Sam de Jesus

Sterling Heights, MI

Sam was diagnosed with narcolepsy with cataplexy at age 10. For high school, he attended the Utica Academy for International Studies, where he marched in the band, was on the build team of a FIRST Robotics team, played ultimate frisbee, and learned to play several instruments. Sam will attend the University of Massachusetts, Amherst in the fall, and plans to march in the Minutemen marching band.

Jenna Huskey

Sevierville, TN

Jenna was diagnosed with narcolepsy her junior year of high school nearly 10 years after first experiencing symptoms. She now strives to raise awareness for narcolepsy by serving as a Youth Ambassador for the Narcolepsy Network. She graduated this year with honors in the top 5% of her class. She is passionate about naps, music, the outdoors, her 1948 Ford pickup truck, and helping others. Jenna will attend the University of Tennessee this fall as a part of the Honors program. She is majoring in sociology in preparation to become an occupational therapist.  

 

Mikelle Rogers

Tooele, UT

Mikelle was diagnosed with narcolepsy with cataplexy at age 16, after struggling with symptoms for two years. In high school, she took AP classes, maintained a 4.0 GPA, ran varsity cross country and track, was a member and the accompanist of the Show Choir and served on the Seminary Council. Mikelle’s diagnosis has allowed her to sympathize with others who have disabilities. She plans to study applied mathematics at Brigham Young University, Provo and eventually pursue a graduate degree that will help research involving narcolepsy.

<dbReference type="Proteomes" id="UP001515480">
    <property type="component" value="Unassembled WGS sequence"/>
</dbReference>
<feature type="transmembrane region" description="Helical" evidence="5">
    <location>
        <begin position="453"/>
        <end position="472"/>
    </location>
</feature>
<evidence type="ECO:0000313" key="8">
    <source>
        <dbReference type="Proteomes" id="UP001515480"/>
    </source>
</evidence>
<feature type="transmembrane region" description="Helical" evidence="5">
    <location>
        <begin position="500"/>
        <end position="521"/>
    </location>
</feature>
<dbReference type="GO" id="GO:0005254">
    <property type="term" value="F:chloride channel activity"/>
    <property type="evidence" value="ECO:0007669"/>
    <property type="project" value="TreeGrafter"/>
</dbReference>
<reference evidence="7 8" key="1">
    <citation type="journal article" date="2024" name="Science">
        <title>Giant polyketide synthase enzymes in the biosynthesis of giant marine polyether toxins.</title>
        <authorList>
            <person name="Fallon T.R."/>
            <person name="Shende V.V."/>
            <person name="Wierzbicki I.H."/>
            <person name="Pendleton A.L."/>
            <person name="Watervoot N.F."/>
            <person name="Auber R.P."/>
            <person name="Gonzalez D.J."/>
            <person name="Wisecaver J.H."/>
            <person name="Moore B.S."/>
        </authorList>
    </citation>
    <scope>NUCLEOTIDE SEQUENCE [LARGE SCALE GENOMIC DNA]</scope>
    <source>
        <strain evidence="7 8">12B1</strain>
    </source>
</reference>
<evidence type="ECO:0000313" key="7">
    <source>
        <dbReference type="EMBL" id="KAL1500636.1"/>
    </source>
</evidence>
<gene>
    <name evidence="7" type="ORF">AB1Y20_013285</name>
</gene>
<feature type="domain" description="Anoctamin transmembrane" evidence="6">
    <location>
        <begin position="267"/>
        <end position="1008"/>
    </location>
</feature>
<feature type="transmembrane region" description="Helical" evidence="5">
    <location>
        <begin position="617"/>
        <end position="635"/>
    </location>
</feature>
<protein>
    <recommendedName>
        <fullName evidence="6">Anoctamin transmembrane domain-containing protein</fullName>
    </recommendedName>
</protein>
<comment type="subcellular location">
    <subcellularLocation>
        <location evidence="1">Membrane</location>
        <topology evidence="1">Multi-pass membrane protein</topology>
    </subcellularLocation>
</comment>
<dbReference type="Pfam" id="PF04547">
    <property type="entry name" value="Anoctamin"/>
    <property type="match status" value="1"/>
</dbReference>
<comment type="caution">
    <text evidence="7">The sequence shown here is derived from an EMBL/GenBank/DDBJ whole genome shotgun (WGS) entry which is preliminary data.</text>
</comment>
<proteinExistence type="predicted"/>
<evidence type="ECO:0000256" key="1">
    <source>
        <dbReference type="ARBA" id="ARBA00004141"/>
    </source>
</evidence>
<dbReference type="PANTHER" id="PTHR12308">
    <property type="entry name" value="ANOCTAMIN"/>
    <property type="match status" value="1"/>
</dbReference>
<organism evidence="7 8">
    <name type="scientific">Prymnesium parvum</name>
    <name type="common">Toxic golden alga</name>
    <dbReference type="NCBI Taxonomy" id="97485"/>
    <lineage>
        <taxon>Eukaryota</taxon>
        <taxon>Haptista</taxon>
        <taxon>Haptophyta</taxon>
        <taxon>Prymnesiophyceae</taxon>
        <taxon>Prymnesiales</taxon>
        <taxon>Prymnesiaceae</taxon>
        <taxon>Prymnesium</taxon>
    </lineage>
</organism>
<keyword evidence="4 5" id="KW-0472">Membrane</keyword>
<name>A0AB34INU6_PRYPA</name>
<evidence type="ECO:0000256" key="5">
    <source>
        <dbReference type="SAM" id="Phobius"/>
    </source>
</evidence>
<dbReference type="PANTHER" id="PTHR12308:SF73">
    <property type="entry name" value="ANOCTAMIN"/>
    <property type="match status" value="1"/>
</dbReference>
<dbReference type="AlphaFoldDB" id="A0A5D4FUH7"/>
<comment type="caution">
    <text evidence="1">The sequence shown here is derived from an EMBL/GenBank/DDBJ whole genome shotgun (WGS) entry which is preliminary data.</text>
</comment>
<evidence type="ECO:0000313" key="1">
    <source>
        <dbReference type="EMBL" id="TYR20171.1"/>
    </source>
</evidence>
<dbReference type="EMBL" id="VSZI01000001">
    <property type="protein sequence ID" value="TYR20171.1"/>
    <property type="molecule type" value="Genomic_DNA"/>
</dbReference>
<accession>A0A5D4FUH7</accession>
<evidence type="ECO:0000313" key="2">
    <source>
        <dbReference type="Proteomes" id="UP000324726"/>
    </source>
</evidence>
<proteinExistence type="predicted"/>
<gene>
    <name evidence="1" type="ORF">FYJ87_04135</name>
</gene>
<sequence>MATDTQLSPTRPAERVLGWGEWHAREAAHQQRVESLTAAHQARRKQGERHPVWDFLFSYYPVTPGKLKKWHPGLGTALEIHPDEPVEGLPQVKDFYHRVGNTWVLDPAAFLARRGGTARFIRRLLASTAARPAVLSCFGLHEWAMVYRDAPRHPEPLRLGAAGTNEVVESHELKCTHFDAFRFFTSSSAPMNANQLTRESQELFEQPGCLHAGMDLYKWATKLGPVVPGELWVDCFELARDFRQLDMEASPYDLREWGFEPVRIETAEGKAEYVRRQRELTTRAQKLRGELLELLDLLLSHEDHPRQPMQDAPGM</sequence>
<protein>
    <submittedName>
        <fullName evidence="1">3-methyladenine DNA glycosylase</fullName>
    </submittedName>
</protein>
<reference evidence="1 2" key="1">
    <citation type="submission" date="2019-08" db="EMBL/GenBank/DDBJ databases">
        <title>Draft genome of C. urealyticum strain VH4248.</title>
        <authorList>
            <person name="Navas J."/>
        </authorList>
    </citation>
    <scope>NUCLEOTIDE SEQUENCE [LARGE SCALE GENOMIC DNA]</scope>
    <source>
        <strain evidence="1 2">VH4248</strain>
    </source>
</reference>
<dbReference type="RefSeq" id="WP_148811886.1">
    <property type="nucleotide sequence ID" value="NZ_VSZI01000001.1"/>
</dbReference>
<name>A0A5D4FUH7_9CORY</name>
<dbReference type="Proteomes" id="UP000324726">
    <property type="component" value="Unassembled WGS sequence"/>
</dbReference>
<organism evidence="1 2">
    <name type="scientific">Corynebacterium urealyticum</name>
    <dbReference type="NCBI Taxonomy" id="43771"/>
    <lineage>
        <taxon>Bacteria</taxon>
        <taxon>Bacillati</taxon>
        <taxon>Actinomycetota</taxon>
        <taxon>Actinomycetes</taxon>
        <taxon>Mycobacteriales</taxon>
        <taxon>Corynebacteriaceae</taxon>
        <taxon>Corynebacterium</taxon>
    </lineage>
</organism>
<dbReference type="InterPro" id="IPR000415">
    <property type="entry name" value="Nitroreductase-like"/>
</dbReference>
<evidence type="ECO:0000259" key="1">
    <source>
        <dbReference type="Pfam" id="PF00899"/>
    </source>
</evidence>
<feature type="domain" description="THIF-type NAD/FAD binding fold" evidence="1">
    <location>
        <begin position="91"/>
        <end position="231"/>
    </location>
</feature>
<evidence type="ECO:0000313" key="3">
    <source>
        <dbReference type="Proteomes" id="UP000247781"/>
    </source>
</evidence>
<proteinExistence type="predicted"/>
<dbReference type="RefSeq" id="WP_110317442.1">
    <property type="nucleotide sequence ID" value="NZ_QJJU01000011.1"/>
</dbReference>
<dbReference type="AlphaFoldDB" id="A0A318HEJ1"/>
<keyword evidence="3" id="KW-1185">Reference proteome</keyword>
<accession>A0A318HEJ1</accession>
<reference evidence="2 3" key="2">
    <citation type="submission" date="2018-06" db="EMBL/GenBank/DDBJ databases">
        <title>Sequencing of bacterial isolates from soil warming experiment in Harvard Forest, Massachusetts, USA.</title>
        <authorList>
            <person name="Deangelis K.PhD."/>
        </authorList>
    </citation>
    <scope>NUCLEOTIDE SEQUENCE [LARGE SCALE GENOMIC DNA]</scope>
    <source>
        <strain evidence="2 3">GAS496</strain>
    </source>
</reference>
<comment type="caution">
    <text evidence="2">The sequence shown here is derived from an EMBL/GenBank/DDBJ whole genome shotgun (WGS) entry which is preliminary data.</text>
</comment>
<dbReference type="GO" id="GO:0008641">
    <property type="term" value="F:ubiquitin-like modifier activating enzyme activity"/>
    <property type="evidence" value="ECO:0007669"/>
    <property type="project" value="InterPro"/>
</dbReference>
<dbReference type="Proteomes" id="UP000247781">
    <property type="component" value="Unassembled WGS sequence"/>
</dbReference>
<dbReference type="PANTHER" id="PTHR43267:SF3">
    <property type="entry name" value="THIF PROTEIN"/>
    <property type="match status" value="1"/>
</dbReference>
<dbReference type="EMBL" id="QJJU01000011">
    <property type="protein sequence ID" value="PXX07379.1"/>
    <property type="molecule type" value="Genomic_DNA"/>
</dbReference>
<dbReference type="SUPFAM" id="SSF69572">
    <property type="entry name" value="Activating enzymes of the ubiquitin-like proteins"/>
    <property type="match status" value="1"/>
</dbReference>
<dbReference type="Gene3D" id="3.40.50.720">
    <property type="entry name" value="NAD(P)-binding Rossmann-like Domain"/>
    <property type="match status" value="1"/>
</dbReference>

Jessica Zhang

Morristown, NJ

Jessica was diagnosed with narcolepsy in sixth grade when she started falling asleep in her favorite class, math. Outside of school, Jessica enjoys baking, cooking, spending time with her younger brother, and getting involved in her community through her local 4-H club. She looks forward to studying biomedical engineering at Washington University in St. Louis.

Jordan Geyer

Gladstone, MI

Jordan was diagnosed with narcolepsy with cataplexy during her junior year of high school. Despite her diagnosis, Jordan participated in her school’s theatre program, honors choir, chorale, marching Band, and book club. She was the president of her school’s National Honor Society and spent much of her time volunteering. This fall, Jordan plans to study Paramedic Technology at Lake Superior State University.

 

Jillian Neff

Waitsfield, VT

Jillian first started having symptoms of narcolepsy with cataplexy in 6th grade, but was only officially diagnosed four years later in her sophomore year. In high school, Jillian participated in STEM clubs and played softball while taking numerous honors and advanced placement classes. In the fall, she plans to study biochemistry with a pre-med track at the University of Vermont. Her hope for the future is to work in medical research, finding possible treatments for incurable diseases and disorders.

Supporting big dreams:

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Please share this post to congratulate the scholarship recipients and raise critical awareness of narcolepsy today!